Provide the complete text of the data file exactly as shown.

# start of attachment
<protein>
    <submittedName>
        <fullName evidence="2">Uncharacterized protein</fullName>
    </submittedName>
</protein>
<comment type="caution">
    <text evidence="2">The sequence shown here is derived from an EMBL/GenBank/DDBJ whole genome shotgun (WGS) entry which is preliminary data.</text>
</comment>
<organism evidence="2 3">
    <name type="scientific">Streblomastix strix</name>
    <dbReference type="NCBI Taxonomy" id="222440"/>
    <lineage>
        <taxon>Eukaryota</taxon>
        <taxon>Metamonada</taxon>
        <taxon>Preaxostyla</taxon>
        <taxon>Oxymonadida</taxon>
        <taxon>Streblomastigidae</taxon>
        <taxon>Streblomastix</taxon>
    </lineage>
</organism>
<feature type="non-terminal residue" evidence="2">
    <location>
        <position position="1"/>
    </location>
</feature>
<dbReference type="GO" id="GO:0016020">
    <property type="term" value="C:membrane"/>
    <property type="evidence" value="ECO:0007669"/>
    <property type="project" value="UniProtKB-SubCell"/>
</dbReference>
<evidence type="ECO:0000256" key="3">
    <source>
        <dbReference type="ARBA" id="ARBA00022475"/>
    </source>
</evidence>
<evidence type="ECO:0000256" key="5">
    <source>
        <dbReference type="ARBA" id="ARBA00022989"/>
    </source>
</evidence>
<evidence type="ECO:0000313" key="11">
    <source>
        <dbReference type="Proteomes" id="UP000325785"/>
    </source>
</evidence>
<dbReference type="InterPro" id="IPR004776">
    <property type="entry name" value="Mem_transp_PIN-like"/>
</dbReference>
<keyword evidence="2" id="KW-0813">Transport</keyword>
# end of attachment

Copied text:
<protein>
    <submittedName>
        <fullName evidence="2">Uncharacterized protein</fullName>
    </submittedName>
</protein>
<comment type="caution">
    <text evidence="2">The sequence shown here is derived from an EMBL/GenBank/DDBJ whole genome shotgun (WGS) entry which is preliminary data.</text>
</comment>
<organism evidence="2 3">
    <name type="scientific">Streblomastix strix</name>
    <dbReference type="NCBI Taxonomy" id="222440"/>
    <lineage>
        <taxon>Eukaryota</taxon>
        <taxon>Metamonada</taxon>
        <taxon>Preaxostyla</taxon>
        <taxon>Oxymonadida</taxon>
        <taxon>Streblomastigidae</taxon>
        <taxon>Streblomastix</taxon>
    </lineage>
</organism>
<feature type="non-terminal residue" evidence="2">
    <location>
        <position position="1"/>
    </location>
</feature>
<dbReference type="GO" id="GO:0016020">
    <property type="term" value="C:membrane"/>
    <property type="evidence" value="ECO:0007669"/>
    <property type="project" value="UniProtKB-SubCell"/>
</dbReference>
<evidence type="ECO:0000256" key="3">
    <source>
        <dbReference type="ARBA" id="ARBA00022475"/>
    </source>
</evidence>
<evidence type="ECO:0000256" key="5">
    <source>
        <dbReference type="ARBA" id="ARBA00022989"/>
    </source>
</evidence>
<evidence type="ECO:0000313" key="11">
    <source>
        <dbReference type="Proteomes" id="UP000325785"/>
    </source>
</evidence>
<dbReference type="InterPro" id="IPR004776">
    <property type="entry name" value="Mem_transp_PIN-like"/>
</dbReference>
<keyword evidence="2" id="KW-0813">Transport</keyword>